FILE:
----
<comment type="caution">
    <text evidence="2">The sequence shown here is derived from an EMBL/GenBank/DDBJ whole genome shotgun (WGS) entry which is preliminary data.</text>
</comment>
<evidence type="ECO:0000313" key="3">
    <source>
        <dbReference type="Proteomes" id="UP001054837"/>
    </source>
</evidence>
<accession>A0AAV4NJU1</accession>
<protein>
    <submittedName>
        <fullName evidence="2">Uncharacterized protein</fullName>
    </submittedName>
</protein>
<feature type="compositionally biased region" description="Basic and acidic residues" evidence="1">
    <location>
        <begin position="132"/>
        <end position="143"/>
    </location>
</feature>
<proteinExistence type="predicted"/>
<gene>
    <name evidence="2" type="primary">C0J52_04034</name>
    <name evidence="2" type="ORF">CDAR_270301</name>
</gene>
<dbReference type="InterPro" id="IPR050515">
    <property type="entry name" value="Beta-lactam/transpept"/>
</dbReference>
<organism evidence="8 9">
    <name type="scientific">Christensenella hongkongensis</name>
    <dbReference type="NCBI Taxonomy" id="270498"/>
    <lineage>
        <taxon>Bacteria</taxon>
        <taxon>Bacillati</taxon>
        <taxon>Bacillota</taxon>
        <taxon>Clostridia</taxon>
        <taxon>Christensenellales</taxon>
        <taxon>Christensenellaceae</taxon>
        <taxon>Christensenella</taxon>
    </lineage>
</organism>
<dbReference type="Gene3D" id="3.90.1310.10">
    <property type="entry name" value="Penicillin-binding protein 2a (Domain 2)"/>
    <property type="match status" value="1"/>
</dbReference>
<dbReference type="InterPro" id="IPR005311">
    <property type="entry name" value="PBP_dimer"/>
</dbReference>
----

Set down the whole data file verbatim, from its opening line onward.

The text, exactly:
<comment type="caution">
    <text evidence="2">The sequence shown here is derived from an EMBL/GenBank/DDBJ whole genome shotgun (WGS) entry which is preliminary data.</text>
</comment>
<evidence type="ECO:0000313" key="3">
    <source>
        <dbReference type="Proteomes" id="UP001054837"/>
    </source>
</evidence>
<accession>A0AAV4NJU1</accession>
<protein>
    <submittedName>
        <fullName evidence="2">Uncharacterized protein</fullName>
    </submittedName>
</protein>
<feature type="compositionally biased region" description="Basic and acidic residues" evidence="1">
    <location>
        <begin position="132"/>
        <end position="143"/>
    </location>
</feature>
<proteinExistence type="predicted"/>
<gene>
    <name evidence="2" type="primary">C0J52_04034</name>
    <name evidence="2" type="ORF">CDAR_270301</name>
</gene>
<dbReference type="InterPro" id="IPR050515">
    <property type="entry name" value="Beta-lactam/transpept"/>
</dbReference>
<organism evidence="8 9">
    <name type="scientific">Christensenella hongkongensis</name>
    <dbReference type="NCBI Taxonomy" id="270498"/>
    <lineage>
        <taxon>Bacteria</taxon>
        <taxon>Bacillati</taxon>
        <taxon>Bacillota</taxon>
        <taxon>Clostridia</taxon>
        <taxon>Christensenellales</taxon>
        <taxon>Christensenellaceae</taxon>
        <taxon>Christensenella</taxon>
    </lineage>
</organism>
<dbReference type="Gene3D" id="3.90.1310.10">
    <property type="entry name" value="Penicillin-binding protein 2a (Domain 2)"/>
    <property type="match status" value="1"/>
</dbReference>
<dbReference type="InterPro" id="IPR005311">
    <property type="entry name" value="PBP_dimer"/>
</dbReference>